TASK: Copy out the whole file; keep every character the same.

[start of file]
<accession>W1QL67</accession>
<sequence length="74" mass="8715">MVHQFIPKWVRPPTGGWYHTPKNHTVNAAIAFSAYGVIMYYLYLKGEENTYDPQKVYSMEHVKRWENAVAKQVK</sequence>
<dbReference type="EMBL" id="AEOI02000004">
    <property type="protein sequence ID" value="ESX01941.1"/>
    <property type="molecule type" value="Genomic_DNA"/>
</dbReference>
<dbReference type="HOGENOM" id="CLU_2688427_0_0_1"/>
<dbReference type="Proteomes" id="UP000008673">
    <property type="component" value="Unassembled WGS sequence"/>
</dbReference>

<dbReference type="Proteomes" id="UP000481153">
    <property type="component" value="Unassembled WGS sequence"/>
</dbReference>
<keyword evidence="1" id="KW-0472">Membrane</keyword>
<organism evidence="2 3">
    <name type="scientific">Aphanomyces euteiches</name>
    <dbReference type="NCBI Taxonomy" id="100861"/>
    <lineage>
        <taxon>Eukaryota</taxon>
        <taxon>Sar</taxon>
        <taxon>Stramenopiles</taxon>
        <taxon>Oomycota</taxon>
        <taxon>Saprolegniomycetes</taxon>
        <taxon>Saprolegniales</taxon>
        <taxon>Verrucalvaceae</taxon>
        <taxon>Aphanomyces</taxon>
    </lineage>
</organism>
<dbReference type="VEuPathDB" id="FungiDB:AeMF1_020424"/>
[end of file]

<accession>W1QL67</accession>
<sequence length="74" mass="8715">MVHQFIPKWVRPPTGGWYHTPKNHTVNAAIAFSAYGVIMYYLYLKGEENTYDPQKVYSMEHVKRWENAVAKQVK</sequence>
<dbReference type="EMBL" id="AEOI02000004">
    <property type="protein sequence ID" value="ESX01941.1"/>
    <property type="molecule type" value="Genomic_DNA"/>
</dbReference>
<dbReference type="HOGENOM" id="CLU_2688427_0_0_1"/>
<dbReference type="Proteomes" id="UP000008673">
    <property type="component" value="Unassembled WGS sequence"/>
</dbReference>

<dbReference type="Proteomes" id="UP000481153">
    <property type="component" value="Unassembled WGS sequence"/>
</dbReference>
<keyword evidence="1" id="KW-0472">Membrane</keyword>
<organism evidence="2 3">
    <name type="scientific">Aphanomyces euteiches</name>
    <dbReference type="NCBI Taxonomy" id="100861"/>
    <lineage>
        <taxon>Eukaryota</taxon>
        <taxon>Sar</taxon>
        <taxon>Stramenopiles</taxon>
        <taxon>Oomycota</taxon>
        <taxon>Saprolegniomycetes</taxon>
        <taxon>Saprolegniales</taxon>
        <taxon>Verrucalvaceae</taxon>
        <taxon>Aphanomyces</taxon>
    </lineage>
</organism>
<dbReference type="VEuPathDB" id="FungiDB:AeMF1_020424"/>